On another walk, I found a wooden arrow resting in a pile of leaves like sleep. The arrow was the first thing that scared me. The second was a gray-haired woman I never saw again calling to me from her front porch, “You look out for the cougar, now. She’s got her cubs. It’s not safe to be walking the way you do.” A small tenderness, her worry, but my world was so small already. Still, I found a ski pole and began carrying it on walks with the dog.

My days were lonely. Work expanded into moonlit hours that used to be mine. I thought of The Before Times, how I sat with my wife, touching her thigh, sliding my hand beneath her skirt until it felt so easy to raise her skirt and kneel, to put my mouth on her. How we couldn’t marry until suddenly the state rolled us over, made our domestic partnership a marriage by that time we didn’t want. She loved someone else. She thought I loved my satellites too much. Maybe I did. Now I loved slugs ferrying a forest of needles, soft deer riddled with ticks, a pile of pierced leaves.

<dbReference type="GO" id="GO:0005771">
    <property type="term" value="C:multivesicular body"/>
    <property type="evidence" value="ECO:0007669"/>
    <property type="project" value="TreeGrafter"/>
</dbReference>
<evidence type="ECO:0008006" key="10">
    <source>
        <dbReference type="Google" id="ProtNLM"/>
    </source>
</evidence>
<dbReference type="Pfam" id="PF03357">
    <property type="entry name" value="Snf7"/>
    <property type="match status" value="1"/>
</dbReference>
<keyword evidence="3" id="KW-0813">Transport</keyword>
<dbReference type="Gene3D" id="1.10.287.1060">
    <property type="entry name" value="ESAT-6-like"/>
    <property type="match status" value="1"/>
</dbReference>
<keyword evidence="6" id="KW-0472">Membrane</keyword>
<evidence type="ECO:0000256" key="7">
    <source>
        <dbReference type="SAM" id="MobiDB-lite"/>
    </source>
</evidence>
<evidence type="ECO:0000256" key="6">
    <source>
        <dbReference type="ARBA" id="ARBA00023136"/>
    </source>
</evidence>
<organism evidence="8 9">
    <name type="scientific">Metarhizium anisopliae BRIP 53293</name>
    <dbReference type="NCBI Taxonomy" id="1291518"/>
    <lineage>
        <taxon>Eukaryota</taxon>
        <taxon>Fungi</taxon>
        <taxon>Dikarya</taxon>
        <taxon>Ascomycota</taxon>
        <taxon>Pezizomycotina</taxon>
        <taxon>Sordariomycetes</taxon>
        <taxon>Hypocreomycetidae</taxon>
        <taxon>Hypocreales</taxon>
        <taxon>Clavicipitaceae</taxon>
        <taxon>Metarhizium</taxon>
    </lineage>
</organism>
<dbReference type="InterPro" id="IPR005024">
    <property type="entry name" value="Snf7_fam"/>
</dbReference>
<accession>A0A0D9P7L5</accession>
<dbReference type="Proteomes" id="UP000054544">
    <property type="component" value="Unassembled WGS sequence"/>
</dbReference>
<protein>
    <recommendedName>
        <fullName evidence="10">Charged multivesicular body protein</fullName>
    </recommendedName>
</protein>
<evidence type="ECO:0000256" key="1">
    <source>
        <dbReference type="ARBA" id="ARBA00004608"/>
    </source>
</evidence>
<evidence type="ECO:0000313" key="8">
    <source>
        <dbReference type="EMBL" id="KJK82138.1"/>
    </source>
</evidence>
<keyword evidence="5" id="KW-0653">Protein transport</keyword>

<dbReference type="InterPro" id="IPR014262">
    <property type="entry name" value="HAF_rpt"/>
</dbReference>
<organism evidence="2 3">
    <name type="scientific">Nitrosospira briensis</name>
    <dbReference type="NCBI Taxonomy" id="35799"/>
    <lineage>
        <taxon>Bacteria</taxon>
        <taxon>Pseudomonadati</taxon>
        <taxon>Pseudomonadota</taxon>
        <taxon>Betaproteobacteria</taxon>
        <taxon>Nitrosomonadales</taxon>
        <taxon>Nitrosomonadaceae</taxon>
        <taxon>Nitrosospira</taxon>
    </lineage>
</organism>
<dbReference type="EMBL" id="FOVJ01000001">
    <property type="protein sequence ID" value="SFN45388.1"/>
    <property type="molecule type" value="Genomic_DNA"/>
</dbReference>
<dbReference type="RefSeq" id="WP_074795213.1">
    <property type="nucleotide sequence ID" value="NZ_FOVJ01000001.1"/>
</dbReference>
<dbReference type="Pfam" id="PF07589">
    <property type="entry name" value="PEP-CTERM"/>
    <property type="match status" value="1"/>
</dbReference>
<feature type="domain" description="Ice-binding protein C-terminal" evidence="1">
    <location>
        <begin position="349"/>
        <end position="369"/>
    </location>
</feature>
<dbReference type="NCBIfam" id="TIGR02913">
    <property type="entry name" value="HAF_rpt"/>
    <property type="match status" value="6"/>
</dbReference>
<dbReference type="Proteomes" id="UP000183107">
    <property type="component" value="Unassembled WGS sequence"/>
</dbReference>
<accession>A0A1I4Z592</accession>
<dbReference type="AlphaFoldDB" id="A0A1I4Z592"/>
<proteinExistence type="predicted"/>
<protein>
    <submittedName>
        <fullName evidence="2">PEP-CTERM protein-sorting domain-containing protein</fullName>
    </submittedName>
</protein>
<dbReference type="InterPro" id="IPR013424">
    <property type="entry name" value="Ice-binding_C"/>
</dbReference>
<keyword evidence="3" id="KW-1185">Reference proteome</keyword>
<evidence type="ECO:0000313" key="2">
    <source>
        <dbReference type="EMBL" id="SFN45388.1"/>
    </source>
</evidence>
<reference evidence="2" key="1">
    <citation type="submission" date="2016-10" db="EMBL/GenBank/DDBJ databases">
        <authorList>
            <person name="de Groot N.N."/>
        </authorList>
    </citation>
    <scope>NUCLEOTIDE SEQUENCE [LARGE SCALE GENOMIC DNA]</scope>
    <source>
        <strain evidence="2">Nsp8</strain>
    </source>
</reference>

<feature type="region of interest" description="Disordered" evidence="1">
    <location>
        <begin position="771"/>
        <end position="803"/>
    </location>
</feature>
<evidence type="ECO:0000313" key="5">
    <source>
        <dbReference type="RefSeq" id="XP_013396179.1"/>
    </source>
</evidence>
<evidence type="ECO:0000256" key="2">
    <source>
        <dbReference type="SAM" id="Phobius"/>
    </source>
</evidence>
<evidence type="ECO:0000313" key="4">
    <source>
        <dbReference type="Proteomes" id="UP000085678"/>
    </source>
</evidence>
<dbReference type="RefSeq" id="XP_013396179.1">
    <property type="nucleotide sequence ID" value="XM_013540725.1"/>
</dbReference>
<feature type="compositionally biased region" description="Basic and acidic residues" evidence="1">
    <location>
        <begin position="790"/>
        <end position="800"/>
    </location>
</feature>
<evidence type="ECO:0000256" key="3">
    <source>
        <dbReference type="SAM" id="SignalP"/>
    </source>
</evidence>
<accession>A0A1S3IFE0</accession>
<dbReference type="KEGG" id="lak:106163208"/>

Days slipped into weeks into months and I lost track of the calendar. My entire work life was now asynchronous, which meant that I worked seven days a week from morning to night and dreamed of shiny objects orbiting earth in outer space. My friends and I talked on the phone, and all our love for each other was there, but we had nothing to look forward to until the next call. My satellites provided a sense of adventure. I was working on Suomi NPP, imaging weather, a code I was born to decipher. Wind, rain, snow, floods, hurricanes, tornados spoke to outer space and outer space spoke back. When I closed my eyes, I saw the photographs we’d taken as if I was floating above my apocalyptic planet.